ASIL Signature Topics

 

Applications are now open for proposals to be considered for the 2020-2022 Signature Topic.
The Signature Topics Initiative was launched in 2018 to focus the Society’s resources, talent, and expertise on particular areas of international law of pressing concern to the members. The first two topics addressed "Atrocity Prevention: The Role of International Law and Justice" and "Beyond National Jurisdiction: Human Activities in the Oceans, Polar Regions, Cyberspace and Outer Space." Each of these two topics will come to a conclusion in 2020.

The Society’s Program Committee invites members to propose ideas for a new signature topic. They may address any international law topic, in any field, so long as it conforms to the Society’s non-advocacy policy.

Activities furthering discussion, research, and scholarship on the selected topics will be coordinated with the Program Committee, AJIL Board of Editors, Interest Group co-chairs, cooperating organizations, and other partners as relevant. Such activities might include reports with recommendations, articles, and symposia, including the American Journal of International Law, AJIL Unbound, or ASIL Insights; public education panels; podcasts and webinars; roundtables; co-sponsored events; Annual and Midyear Meeting sessions; and other activities that might be proposed.

ASIL members interested in proposing a topic for consideration should complete the form (click on the “Signature Topic Submission” header) and attach their proposal, which should be drafted in compliance with the “Signature Topics Proposal Instructions” (PDF download). The deadline for submissions is December 16, 2019. Questions about submissions for review can be directed to submissions@asil.org.


 

 

 

Please limit your proposal summary to 250 words.
 

Please attach full proposal here. PDF or Word documents only.
 

A proposal for a signature topic should, if possible, address cross-cutting issues that are of interest to multiple constituencies within ASIL. Co-authored proposals are welcome. Proposals should be no more than 2,000 words in length. Such proposals should address some or all of the following elements:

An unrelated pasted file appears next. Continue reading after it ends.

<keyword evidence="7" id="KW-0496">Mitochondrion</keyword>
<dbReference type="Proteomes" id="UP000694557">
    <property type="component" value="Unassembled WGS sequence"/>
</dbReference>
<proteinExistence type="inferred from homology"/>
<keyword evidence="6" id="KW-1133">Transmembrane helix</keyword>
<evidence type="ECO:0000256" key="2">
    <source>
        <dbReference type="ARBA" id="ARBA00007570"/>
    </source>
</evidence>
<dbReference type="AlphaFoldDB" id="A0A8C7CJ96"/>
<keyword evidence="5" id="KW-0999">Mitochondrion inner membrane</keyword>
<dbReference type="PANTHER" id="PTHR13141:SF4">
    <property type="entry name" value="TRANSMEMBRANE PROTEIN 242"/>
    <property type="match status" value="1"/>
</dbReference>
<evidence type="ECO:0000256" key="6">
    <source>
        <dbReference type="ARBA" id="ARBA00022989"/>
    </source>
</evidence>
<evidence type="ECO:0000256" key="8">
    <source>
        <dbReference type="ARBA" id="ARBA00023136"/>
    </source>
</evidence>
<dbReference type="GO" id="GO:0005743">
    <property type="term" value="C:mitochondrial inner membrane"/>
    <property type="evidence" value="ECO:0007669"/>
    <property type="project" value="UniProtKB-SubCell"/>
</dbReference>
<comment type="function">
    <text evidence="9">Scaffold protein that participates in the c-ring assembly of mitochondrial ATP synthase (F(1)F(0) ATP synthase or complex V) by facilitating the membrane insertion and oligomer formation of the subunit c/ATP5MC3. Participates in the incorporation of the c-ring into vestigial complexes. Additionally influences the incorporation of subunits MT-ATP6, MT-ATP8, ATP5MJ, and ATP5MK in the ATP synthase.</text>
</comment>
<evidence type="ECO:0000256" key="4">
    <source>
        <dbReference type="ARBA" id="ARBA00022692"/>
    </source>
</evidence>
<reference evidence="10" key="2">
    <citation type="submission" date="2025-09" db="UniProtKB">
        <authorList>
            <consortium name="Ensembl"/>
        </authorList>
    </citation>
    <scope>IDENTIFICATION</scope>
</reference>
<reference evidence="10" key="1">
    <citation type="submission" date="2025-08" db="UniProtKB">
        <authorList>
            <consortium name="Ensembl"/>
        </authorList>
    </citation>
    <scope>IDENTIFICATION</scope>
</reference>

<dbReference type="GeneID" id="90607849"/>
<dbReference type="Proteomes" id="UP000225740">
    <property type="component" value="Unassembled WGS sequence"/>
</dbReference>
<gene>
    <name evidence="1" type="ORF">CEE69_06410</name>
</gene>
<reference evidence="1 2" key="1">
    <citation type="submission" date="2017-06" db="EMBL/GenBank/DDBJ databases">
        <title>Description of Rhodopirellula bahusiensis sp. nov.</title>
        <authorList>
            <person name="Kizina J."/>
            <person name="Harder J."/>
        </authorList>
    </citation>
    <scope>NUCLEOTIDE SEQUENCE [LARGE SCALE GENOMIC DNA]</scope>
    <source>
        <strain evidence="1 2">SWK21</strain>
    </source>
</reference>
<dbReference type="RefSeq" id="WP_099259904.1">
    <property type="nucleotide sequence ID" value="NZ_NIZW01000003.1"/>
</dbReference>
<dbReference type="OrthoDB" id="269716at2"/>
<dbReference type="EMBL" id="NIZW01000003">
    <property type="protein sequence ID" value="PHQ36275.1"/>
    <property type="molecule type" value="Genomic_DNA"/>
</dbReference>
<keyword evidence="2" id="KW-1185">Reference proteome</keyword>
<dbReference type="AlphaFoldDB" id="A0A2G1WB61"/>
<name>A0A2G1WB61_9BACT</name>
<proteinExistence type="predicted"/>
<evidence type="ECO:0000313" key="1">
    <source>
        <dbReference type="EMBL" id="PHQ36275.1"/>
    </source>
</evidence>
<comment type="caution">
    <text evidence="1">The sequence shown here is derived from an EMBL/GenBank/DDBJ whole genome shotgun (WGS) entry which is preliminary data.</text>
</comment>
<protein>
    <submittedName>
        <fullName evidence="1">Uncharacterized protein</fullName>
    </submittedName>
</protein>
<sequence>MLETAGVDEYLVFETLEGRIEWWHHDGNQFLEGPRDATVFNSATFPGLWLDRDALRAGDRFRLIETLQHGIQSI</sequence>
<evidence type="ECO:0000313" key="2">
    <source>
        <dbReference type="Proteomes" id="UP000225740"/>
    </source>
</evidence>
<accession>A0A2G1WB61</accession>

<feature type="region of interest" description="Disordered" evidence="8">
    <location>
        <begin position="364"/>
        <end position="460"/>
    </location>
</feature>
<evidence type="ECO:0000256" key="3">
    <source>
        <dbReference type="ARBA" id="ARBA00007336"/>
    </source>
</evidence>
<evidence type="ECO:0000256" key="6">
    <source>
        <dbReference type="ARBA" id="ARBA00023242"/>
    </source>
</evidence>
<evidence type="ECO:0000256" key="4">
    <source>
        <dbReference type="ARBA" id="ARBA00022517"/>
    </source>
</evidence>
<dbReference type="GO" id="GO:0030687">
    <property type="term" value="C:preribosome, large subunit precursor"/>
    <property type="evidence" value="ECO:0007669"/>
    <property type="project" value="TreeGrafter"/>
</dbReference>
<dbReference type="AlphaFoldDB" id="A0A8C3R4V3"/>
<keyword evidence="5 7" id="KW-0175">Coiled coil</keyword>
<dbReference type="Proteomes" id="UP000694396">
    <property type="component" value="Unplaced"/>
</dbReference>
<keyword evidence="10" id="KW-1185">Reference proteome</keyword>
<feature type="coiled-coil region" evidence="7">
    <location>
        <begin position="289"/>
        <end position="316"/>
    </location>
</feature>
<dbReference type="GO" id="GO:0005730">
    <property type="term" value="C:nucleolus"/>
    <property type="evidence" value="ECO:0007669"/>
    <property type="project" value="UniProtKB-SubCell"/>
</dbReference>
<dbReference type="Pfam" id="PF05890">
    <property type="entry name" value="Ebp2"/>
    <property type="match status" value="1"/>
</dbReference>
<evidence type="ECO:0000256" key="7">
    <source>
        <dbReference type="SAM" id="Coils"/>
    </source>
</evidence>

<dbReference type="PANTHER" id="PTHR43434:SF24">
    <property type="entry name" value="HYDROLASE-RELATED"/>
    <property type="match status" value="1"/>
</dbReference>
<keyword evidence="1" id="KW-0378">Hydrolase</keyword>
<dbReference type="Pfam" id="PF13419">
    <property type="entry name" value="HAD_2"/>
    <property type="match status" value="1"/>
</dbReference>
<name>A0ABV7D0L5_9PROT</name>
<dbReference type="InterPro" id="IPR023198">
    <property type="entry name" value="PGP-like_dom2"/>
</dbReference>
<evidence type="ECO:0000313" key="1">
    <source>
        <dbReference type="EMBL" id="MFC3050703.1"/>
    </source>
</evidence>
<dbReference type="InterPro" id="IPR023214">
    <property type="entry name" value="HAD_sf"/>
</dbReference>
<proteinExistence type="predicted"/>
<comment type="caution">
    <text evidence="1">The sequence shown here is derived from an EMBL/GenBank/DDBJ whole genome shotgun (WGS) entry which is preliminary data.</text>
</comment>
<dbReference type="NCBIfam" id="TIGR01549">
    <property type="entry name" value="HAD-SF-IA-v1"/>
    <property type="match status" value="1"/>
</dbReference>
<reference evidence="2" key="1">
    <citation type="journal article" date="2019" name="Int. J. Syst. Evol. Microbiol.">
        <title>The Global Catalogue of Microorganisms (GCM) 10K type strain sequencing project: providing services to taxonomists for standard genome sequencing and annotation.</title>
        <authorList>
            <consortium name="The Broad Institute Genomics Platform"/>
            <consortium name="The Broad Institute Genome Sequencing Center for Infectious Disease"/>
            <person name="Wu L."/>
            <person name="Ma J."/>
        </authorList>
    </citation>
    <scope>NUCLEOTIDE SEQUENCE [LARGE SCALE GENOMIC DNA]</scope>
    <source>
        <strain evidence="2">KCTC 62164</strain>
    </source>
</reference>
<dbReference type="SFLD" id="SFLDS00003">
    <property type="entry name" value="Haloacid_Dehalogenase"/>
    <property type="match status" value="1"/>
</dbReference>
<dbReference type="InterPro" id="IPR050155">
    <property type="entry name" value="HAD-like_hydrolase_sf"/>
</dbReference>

1. Importance: Indicate why this topic is of such significance today to the field of international law that the Society should focus a wide range of ASIL programs on it as a signature topic.
  2. Value Added: Explain how ASIL could provide “value added” by contributing to public understanding of the issues in a non-partisan manner.
  3. Existing ASIL Programs: Identify existing ASIL entities that could be encouraged to pursue work on this topic. For example, indicate interest groups that might wish to organize events related to the topic. Identify potential linkages with the annual or midyear meetings.
  4. Existing ASIL Publications: Suggest sub-topics that could be the focus of one or more of ASIL’s publications (such as a symposium in AJIL or AJIL Unbound or an ASIL Insights article).
  5. Future ASIL Programs: Discuss whether it might be advisable to create a new programmatic entity, such as: a task force (short-term, likely leading to a report with recommendations); a study panel (longer-term, potentially leading to a book-length project); or roundtable (bringing together different constituencies for focused discussions). To the extent feasible, for any new initiative that may involve significant costs, provide a rough estimate of expected costs and identify potential sources of funds to support the initiative.
  6. Online Delivery: ASIL has become increasingly active in providing delivery of content online. Indicate the issues/sub-topics that might be appropriate for online video (webinar) or audio (podcast) delivery on this topic.
  7. Persons who Might Participate: Identify specific individuals, including ASIL members, people outside the United States, government officials, or others, who could potentially participate in work on this topic.
  8. Organizations that Might Participate: Identify organizations with whom ASIL could potentially collaborate in working on the topic. Such organizations might include other non-profit organizations, inter-governmental organizations, international law or other societies from outside the United States, ASIL academic partners or law firm partners, or donor organizations who might contribute funds to support work on the topic.
  9. Prior Work on the Topic: Identify recently published books, articles, studies, or other materials that have made important contributions related to the topic.